But that's not the point. It's not about the law. We're not trying to cover our behinds, and we're not reminding you to cover yours. In fact, many of the images we're all sharing are in the public domain, and are not protected by copyright laws. 
 
It's about respect. 
 
By naming the scientist, author, artist, photographer, videographer, director, producer, or whoever it is that has created this work that you feel is worth sharing in your post and including a link back to the original source, you are showing your respect. You are showing your respect to the creator of that work, and, perhaps more importantly, you are showing your respect to the other members of this community. 
 
As moderators, we want to build a community that is built on respect, and one of the most significant ways we can show respect is to give credit where credit is due. We want to foster an attitude around content sharing that is respectful, that is not exploitative of artists and authors, and that does not take the members of this community for granted. 
 
As a denizen and frequent user of social media, you may not care about giving credit, and as a content creator yourself, you may not care if you get credit. In the end, however, it isn't about you, nor is it about what you care about. It's about this community as a whole, and what kind of community we all want it to be. What we want is a community that does care.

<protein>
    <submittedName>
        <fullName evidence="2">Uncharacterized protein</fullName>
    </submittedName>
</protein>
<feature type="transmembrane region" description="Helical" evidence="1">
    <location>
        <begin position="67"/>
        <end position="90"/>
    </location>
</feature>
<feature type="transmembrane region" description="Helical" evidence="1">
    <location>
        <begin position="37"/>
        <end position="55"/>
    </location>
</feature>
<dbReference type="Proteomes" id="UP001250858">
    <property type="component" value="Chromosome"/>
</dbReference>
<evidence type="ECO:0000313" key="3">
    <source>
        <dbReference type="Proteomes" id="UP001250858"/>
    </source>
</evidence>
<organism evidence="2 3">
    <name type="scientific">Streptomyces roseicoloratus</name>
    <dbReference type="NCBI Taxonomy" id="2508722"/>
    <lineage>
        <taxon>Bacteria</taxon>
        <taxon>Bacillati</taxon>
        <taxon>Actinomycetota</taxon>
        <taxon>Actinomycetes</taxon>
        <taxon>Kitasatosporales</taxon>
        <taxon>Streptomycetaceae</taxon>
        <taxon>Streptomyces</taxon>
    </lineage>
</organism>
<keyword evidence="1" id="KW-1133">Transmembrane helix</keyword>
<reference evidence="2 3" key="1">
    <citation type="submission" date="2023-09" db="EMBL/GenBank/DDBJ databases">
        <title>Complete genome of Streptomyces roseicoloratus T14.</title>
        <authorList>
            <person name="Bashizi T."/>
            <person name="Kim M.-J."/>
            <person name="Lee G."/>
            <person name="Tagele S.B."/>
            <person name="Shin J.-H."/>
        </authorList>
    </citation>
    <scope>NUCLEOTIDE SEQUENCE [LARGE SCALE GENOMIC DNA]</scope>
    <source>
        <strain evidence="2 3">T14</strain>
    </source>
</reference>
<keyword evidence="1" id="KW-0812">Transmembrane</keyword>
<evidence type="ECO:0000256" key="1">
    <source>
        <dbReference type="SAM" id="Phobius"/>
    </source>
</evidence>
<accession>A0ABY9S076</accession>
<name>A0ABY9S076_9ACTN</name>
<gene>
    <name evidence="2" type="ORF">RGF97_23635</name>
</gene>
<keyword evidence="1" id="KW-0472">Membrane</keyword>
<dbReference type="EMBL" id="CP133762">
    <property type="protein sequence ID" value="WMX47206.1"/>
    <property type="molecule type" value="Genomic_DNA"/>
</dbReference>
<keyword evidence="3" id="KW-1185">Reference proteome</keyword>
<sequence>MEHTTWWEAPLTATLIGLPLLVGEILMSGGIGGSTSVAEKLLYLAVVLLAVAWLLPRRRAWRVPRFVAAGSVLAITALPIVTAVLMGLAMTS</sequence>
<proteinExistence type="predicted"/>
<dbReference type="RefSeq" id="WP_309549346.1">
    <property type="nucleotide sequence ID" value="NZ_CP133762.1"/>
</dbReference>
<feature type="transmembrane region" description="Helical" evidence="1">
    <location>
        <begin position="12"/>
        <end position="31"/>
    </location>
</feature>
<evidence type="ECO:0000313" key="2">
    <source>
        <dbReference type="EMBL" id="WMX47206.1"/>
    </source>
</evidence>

We want a community that cares about attribution because it's curious about where things come from, and because it's respectful toward others.
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Update to post on OneWeb's satellite Internet-service project -- two major changes
(Scroll to the end of the post).

OneWeb has made two major changes to their plans.

Citing pressure from national regulators who insisted on being able to control the routes of all traffic coming into or out of their nations, OneWeb has dropped inter-satellite laser links from their design. Doing so will simplify satellite design and save money and weight, but will lead to increased latencies and require more terrestrial gateways.

They have also decided to cut the number of satellites in their initial constellation from 900 to 600. After seeing better than expected results in their satellite ground tests, they concluded that they can achieve global coverage with only 600 satellites. The satellites will cost a little more than the initially budgeted $500,000 each, but this represents a significant overall cost reduction. They have also decided that their initial priority will be connecting boats and planes before focusing on the Internet for the masses.

They have not decided whether or not the next 300 satellites will be the same design as the initial 600 or a next-generation, higher capacity design. Their first 10 satellites will launch next February and while company founder Greg Wyler said he hopes to begin service next year, that could slip to 2020.